But the local population is more concerned about the economy. Roughly half the country is made up of young people under the age of 25, with unemployment at over 60%. Many young Kosovars think about leaving Kosovo for France, Germany or, most popular of all, the USA. The poor level of education and the lack of jobs are their two foremost reasons to think about leaving. The EU presence should work with local authorities on strengthening the economy and improving education.

Secondly, the EU should build up local capacity. Kosovars need to see that the way is being paved for them to take over the reins of their own country. Kosovars say one of the faults of the UNMIK administration was to use local staff almost exclusively as translators and drivers. The EULEX preparatory mission for one is planning to give local staff real career opportunities within the new mission. It is also foreseen that its international police officers, judges and legal experts will be coupled with local colleagues, thereby leaving behind knowledge and skills by the time the mission leaves.

Colonial power?

The third way is perhaps the most difficult one. The European expats who will be working in Kosovo over the next few years should try their utmost to get along with the local population, if they are not to be perceived as colonial powers. Differences in lifestyle, income, language skills and values will make this integration very difficult.

Kosovar society, despite the modern look of its inhabitants, shops and European television programmes, is still quite traditional. It is influenced by an old moral code known as the canons of Lekë Dukagjini, a mediaeval prince. Many Kosovar Albanians deny that this code is still in force, but police in the country side still have to take people into custody simply to protect them from blood feuds. The European expats will have to tread a careful line between respecting local culture and adressing its wrongs.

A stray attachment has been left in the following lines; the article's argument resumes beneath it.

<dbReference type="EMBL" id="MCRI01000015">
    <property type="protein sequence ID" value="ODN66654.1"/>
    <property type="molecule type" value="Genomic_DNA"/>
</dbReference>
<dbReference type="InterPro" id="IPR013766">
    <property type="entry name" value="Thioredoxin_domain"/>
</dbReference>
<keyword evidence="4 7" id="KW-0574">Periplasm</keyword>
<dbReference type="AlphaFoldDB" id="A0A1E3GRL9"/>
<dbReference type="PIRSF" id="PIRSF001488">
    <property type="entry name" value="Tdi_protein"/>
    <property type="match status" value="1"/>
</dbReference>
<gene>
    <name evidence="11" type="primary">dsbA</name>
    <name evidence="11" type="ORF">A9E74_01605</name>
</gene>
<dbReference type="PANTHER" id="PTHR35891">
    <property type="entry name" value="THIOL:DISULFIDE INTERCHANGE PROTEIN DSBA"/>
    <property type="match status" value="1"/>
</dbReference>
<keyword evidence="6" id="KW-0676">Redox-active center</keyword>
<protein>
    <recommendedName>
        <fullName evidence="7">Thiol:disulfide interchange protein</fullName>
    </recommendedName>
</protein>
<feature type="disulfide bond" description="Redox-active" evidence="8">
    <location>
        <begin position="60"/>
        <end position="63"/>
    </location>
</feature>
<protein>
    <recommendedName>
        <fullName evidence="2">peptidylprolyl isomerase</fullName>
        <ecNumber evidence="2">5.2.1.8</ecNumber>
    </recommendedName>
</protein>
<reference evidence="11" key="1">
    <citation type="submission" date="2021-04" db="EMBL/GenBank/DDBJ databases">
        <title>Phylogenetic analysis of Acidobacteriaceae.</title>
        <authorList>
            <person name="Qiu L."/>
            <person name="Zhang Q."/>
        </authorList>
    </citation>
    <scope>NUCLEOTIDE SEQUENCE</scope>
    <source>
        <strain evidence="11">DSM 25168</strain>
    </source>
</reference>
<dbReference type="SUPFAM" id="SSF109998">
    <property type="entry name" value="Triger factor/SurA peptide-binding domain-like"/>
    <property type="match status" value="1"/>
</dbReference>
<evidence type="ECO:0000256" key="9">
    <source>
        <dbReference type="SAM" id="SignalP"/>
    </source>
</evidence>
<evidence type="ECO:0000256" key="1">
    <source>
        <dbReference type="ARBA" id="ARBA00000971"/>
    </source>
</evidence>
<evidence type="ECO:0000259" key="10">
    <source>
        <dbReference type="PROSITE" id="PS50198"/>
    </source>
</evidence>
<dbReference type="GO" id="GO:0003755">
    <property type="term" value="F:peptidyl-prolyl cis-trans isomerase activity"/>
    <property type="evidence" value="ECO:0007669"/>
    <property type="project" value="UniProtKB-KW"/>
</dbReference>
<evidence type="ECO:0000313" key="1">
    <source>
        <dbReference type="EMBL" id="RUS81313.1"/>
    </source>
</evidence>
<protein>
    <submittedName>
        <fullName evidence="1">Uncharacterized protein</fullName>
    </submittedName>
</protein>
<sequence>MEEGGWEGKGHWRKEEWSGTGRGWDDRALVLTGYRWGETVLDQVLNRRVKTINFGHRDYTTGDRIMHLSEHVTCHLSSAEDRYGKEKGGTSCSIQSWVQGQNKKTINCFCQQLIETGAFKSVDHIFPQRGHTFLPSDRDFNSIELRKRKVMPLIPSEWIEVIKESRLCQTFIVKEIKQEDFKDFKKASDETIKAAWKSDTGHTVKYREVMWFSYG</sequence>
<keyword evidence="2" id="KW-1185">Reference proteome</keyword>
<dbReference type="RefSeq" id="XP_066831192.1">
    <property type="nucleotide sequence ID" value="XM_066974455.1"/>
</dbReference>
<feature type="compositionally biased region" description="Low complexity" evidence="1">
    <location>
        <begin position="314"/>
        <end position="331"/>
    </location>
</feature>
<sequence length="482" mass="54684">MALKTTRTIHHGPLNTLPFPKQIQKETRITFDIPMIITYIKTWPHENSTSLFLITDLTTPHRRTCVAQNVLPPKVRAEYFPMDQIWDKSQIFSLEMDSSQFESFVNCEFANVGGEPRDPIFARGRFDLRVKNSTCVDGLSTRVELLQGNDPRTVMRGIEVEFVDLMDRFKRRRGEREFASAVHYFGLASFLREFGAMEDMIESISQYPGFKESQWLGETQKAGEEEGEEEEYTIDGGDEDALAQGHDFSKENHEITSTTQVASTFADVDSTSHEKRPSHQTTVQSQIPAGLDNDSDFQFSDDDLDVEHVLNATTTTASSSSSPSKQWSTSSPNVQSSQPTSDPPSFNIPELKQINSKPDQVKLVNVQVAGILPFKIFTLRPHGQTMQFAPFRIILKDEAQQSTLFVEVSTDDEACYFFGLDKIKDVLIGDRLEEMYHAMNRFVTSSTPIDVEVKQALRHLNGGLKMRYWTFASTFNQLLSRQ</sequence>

All in all, the EU's presence in Kosovo is likely to be a learning experience for all involved. As the biggest foreign EU presence with more powers than any other EU mission, it will be a test of the limits of the European Common Foreign and Security Policy as well as the European Security and Defense Policy. With the Reform Treaty in its ratification process, Kosovo may also prove to be a future training ground for the new post-Lisbon foreign policy of the EU. If Kosovo turns out to be another Bosnia, where internationals have been running the show for the last 13 years, the EU will have years to hone its skills.

To end on a positive note, it should be said that the fact that the EU is on the ground in Kosovo is already a success in itself. Although the EU is divided on the issue of recognition of Kosovo, the new mission can go ahead thanks to the formula of constructive abstention, which gives member states such as Cyprus the possibility of not agreeing to send a mission to Kosovo, without obstructing it.

Finally, the EU is learning how to agree to disagree.

The author is a policy officer in the European Parliament and election observer for the Dutch Foreign Ministry.